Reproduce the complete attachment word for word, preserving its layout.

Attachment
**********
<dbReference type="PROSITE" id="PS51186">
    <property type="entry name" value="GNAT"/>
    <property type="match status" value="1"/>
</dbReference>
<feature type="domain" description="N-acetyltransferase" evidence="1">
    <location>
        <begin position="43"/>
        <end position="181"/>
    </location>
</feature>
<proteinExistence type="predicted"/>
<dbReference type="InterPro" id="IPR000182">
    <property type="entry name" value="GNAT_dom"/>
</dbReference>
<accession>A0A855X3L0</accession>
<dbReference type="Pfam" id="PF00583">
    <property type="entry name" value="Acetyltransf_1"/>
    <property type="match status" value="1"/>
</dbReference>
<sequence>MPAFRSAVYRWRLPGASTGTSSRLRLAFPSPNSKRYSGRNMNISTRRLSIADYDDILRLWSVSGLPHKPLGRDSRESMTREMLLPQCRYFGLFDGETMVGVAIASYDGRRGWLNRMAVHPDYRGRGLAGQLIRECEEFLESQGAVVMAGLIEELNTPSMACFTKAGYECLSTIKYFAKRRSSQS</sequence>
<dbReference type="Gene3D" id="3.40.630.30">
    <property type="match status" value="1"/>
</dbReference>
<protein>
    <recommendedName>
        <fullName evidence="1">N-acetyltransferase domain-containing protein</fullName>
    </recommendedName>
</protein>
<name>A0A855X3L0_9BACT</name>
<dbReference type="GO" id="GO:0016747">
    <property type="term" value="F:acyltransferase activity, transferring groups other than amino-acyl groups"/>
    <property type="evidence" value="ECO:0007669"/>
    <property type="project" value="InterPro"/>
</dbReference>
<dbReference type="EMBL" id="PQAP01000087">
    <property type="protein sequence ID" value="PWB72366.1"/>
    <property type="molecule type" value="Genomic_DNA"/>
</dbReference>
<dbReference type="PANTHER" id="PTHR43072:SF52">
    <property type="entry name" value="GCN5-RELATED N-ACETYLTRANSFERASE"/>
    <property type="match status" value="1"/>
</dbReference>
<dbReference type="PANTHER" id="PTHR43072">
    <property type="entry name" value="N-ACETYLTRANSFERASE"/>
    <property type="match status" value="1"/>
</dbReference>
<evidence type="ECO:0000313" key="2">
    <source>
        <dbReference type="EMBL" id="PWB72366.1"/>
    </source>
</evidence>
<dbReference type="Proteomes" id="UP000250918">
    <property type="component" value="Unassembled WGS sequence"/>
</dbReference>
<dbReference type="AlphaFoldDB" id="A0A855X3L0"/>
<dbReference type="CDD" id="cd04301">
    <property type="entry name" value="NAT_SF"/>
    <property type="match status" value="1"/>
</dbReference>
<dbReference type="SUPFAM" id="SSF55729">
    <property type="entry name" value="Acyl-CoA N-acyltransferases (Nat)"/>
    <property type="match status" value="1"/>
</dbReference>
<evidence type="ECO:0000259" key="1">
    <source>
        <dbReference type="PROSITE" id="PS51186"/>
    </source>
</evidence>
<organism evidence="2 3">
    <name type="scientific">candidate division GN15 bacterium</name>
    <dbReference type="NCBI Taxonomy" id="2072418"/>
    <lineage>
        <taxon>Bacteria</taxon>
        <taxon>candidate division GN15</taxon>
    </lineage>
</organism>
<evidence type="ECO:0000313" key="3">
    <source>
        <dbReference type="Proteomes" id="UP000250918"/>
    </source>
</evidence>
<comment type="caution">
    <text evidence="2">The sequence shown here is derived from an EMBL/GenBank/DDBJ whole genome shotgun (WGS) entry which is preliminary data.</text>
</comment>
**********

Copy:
<dbReference type="PROSITE" id="PS51186">
    <property type="entry name" value="GNAT"/>
    <property type="match status" value="1"/>
</dbReference>
<feature type="domain" description="N-acetyltransferase" evidence="1">
    <location>
        <begin position="43"/>
        <end position="181"/>
    </location>
</feature>
<proteinExistence type="predicted"/>
<dbReference type="InterPro" id="IPR000182">
    <property type="entry name" value="GNAT_dom"/>
</dbReference>
<accession>A0A855X3L0</accession>
<dbReference type="Pfam" id="PF00583">
    <property type="entry name" value="Acetyltransf_1"/>
    <property type="match status" value="1"/>
</dbReference>
<sequence>MPAFRSAVYRWRLPGASTGTSSRLRLAFPSPNSKRYSGRNMNISTRRLSIADYDDILRLWSVSGLPHKPLGRDSRESMTREMLLPQCRYFGLFDGETMVGVAIASYDGRRGWLNRMAVHPDYRGRGLAGQLIRECEEFLESQGAVVMAGLIEELNTPSMACFTKAGYECLSTIKYFAKRRSSQS</sequence>
<dbReference type="Gene3D" id="3.40.630.30">
    <property type="match status" value="1"/>
</dbReference>
<protein>
    <recommendedName>
        <fullName evidence="1">N-acetyltransferase domain-containing protein</fullName>
    </recommendedName>
</protein>
<name>A0A855X3L0_9BACT</name>
<dbReference type="GO" id="GO:0016747">
    <property type="term" value="F:acyltransferase activity, transferring groups other than amino-acyl groups"/>
    <property type="evidence" value="ECO:0007669"/>
    <property type="project" value="InterPro"/>
</dbReference>
<dbReference type="EMBL" id="PQAP01000087">
    <property type="protein sequence ID" value="PWB72366.1"/>
    <property type="molecule type" value="Genomic_DNA"/>
</dbReference>
<dbReference type="PANTHER" id="PTHR43072:SF52">
    <property type="entry name" value="GCN5-RELATED N-ACETYLTRANSFERASE"/>
    <property type="match status" value="1"/>
</dbReference>
<dbReference type="PANTHER" id="PTHR43072">
    <property type="entry name" value="N-ACETYLTRANSFERASE"/>
    <property type="match status" value="1"/>
</dbReference>
<evidence type="ECO:0000313" key="2">
    <source>
        <dbReference type="EMBL" id="PWB72366.1"/>
    </source>
</evidence>
<dbReference type="Proteomes" id="UP000250918">
    <property type="component" value="Unassembled WGS sequence"/>
</dbReference>
<dbReference type="AlphaFoldDB" id="A0A855X3L0"/>
<dbReference type="CDD" id="cd04301">
    <property type="entry name" value="NAT_SF"/>
    <property type="match status" value="1"/>
</dbReference>
<dbReference type="SUPFAM" id="SSF55729">
    <property type="entry name" value="Acyl-CoA N-acyltransferases (Nat)"/>
    <property type="match status" value="1"/>
</dbReference>
<evidence type="ECO:0000259" key="1">
    <source>
        <dbReference type="PROSITE" id="PS51186"/>
    </source>
</evidence>
<organism evidence="2 3">
    <name type="scientific">candidate division GN15 bacterium</name>
    <dbReference type="NCBI Taxonomy" id="2072418"/>
    <lineage>
        <taxon>Bacteria</taxon>
        <taxon>candidate division GN15</taxon>
    </lineage>
</organism>
<evidence type="ECO:0000313" key="3">
    <source>
        <dbReference type="Proteomes" id="UP000250918"/>
    </source>
</evidence>
<comment type="caution">
    <text evidence="2">The sequence shown here is derived from an EMBL/GenBank/DDBJ whole genome shotgun (WGS) entry which is preliminary data.</text>
</comment>